Is Your Baby Constantly Snacking and Not Sleeping?
Have you heard the term “feeding on demand”? This can be confusing for a lot of new parents and often lead little ones down the road of excessive snacking throughout the day and night. If this sounds like your little one, you’ve reached the right blog.
Snacking, although not harmful to your baby, can be time-consuming, frustrating, and often result in frequent, unnecessary night time wake-ups. Starting at the newborn stage, it is encouraged to feed your little one on an average of every 3 hours, regardless of breastfeeding or formula feeding. Why? Feeding every 3 hours allows your little one to get FULL feedings resulting in:
When nursing, full feedings help babies get foremilk and that important hind milk, which is the the perfect balance of protein and fat that is needed for growth and development
It also help nursing mama to maintain milk supply because more milk removed increases milk production
For formula or bottle using babies, it helps parents recognize appropriate hunger cues instead of assuming every cry is due to hunger
Parents will continue to look for hunger cues and feed as needed, hello growth spurts, but will have a better understanding that sometimes babies cry because they are bored (Yes, babies get bored and need a change of scenery especially around 4 months of age)
A more content baby between feedings
Which allows your to enjoy active wake times together
Eventually leads to natural consolidation of sleep overnight
Your feeding routine does not need to be rigid but rather predictable and responsive. You will continue to respond to your baby and their needs but ideally run through a check list of options prior to feeding when it has been less than 2-3 hours since their last feeding. Flexible schedules help you gentle space out feedings that are too close together, allowing daytime nutritional needs to be met, and then naturally helping your little one stretch nighttime sleep.
Sleep and feeding problems usually become parallel. Let me give you an example: An overtired 5 month old begins to take short, smaller feedings prior to bedtime because he’s simply too tired to finish the feeding. He then wakes up earlier in the night because he did not receive his full feeding prior to bed but only takes the remaining 1-2 oz he missed and quickly falls back asleep. He then begins waking up multiple times at night because he’s hungry, even though he was down to only 1 overnight feeding prior, as he didn’t get a full feeding in earlier, only he doesn’t take a full feeding this time either because he’s tired so he falls asleep after just a few minutes of eating. 4:30am rolls around and he’s up again because he’s hungry and has a difficult time going back to sleep so you’re now stuck in a cycle throughout the day trying to find a balance between feeding, sleep… and your sanity!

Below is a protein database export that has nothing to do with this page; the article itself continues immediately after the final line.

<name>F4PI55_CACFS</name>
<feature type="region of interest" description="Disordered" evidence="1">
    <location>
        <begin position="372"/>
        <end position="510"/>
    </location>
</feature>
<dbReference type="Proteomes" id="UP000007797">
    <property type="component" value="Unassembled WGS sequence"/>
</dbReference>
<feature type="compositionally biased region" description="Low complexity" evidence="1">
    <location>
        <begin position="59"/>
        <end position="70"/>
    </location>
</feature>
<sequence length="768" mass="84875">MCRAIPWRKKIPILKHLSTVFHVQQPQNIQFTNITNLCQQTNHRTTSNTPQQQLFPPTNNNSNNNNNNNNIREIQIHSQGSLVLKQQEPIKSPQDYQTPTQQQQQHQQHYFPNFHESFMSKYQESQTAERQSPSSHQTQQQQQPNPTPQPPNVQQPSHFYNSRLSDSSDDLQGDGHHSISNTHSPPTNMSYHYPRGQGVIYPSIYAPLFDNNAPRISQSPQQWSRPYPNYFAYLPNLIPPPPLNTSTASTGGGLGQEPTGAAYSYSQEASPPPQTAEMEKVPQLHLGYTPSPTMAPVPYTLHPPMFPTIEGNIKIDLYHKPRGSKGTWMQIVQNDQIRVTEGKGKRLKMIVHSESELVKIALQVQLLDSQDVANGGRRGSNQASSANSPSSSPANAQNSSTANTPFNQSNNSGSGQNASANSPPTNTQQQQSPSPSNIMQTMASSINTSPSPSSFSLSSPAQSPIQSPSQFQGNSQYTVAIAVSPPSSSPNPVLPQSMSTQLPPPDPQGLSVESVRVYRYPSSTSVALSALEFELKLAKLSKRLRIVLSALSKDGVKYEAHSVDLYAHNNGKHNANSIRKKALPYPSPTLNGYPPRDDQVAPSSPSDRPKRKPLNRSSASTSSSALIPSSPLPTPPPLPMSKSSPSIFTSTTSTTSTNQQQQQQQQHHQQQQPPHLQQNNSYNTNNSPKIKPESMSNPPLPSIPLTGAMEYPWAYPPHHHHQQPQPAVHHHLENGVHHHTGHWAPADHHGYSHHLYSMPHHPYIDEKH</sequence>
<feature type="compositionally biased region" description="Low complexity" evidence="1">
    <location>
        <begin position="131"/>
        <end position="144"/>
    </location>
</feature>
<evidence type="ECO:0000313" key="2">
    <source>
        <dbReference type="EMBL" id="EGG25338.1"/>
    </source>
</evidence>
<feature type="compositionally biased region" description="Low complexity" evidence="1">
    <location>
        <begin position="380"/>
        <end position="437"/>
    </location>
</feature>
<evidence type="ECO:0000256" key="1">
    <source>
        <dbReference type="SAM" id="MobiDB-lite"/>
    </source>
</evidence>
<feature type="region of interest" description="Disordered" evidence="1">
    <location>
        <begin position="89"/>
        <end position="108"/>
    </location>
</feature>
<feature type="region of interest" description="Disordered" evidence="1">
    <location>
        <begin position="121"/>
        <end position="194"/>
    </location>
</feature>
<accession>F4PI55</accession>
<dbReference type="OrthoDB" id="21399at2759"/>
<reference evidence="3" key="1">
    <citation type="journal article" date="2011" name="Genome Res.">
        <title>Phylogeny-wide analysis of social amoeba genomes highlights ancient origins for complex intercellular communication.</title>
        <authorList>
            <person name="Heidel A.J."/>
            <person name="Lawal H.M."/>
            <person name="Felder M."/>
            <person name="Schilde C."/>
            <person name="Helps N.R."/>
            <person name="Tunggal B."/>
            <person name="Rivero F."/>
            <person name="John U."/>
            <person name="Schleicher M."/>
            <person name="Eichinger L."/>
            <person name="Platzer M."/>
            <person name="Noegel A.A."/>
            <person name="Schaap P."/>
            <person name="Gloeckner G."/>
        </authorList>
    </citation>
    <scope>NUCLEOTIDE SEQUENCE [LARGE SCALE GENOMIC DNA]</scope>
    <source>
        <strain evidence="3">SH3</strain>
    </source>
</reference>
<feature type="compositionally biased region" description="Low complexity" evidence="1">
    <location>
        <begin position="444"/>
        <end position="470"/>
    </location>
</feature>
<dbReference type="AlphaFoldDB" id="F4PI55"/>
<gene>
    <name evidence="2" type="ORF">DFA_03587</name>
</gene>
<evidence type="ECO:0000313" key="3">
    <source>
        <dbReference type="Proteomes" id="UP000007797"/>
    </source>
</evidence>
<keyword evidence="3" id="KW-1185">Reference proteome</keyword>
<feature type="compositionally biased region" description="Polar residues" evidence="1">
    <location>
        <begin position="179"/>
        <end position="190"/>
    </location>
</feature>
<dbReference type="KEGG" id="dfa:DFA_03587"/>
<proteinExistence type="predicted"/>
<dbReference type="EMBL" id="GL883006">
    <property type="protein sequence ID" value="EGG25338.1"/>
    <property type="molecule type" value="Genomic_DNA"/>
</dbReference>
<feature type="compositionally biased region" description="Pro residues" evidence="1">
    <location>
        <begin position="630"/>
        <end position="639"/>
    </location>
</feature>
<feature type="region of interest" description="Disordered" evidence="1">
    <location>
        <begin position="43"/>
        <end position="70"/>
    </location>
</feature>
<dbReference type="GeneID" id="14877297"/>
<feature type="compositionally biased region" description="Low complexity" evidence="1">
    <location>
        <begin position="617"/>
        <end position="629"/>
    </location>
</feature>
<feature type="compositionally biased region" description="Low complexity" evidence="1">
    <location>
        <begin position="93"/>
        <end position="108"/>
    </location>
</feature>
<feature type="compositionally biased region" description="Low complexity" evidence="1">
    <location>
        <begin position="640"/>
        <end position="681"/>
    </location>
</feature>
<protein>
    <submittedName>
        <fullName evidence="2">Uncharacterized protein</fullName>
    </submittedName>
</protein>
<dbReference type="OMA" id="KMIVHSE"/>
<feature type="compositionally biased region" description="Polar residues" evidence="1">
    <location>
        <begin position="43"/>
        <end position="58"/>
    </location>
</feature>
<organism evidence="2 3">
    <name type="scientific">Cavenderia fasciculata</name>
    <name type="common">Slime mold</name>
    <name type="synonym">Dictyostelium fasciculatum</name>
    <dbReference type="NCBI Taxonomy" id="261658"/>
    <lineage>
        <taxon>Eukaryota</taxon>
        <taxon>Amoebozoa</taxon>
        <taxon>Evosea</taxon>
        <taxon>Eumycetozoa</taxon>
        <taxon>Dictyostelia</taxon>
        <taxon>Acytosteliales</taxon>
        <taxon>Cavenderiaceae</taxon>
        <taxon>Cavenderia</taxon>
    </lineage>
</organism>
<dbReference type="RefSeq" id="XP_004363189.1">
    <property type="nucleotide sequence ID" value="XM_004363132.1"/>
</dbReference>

Did you know we have a pediatric occupational therapist, with 11 years of experience, on our Serenity Sleepers team that provides clients with feeding schedules to accompany their personalized sleep schedule when feedings are troublesome? You can’t just separate feeding and sleep- they’re connected! We also refer to local IBCLCs when breastfeeding questions arise. Check out our Nashville resources.
How do I help my baby get full feedings and stop snacking?
Early Hunger Cues: waking from sleep, stirring, turning of the head, lip smacking, opening and closing the mouth and rooting or seeking the breast or bottle
Active Hunger Cues: fidgeting, stretching, rooting around the chest of whoever is holding them, positioning themselves for nursing, fussing, fast-paced breathing or putting their hand, toy, clothes or just about anything in their mouth
Late Hunger Cues: cry, move their head frantically from side to side, turn red and display signs that they are agitated and distressed
Keeping your baby awake during feedings: This is so important, especially when you’re trying to get your little one on a FLEXIBLE schedule. Make sure the room you’re feeding in is bright with light in order to keep your little one awake and interested in feeding. We also recommend waiting 15-20 minutes after a wakeup to feed, as this will also help separate feeding and sleep times.
Change the environment: Little ones get bored and boredom cries can often be mistaken for hunger cries. Changing rooms, going outside, getting down on the floor with your little one, etc. can all help your little one wait 15-30 minutes longer before feeding in order to help you make sure they are truly hungry and ready for a full feeding.
Please give yourself grace and plenty of time when making adjustments to your little one’s schedule, as you’re both learning something new! If you continue to have struggles please discuss your concerns with your pediatrician or contact a local IBCLC to work with you to resolve feeding issues. My sleep consultant services are here to help your family thrive by balancing sleep, feeding, and development at whatever stage of parenting you find yourself.
It is possible to set healthy sleep foundations and education at any age.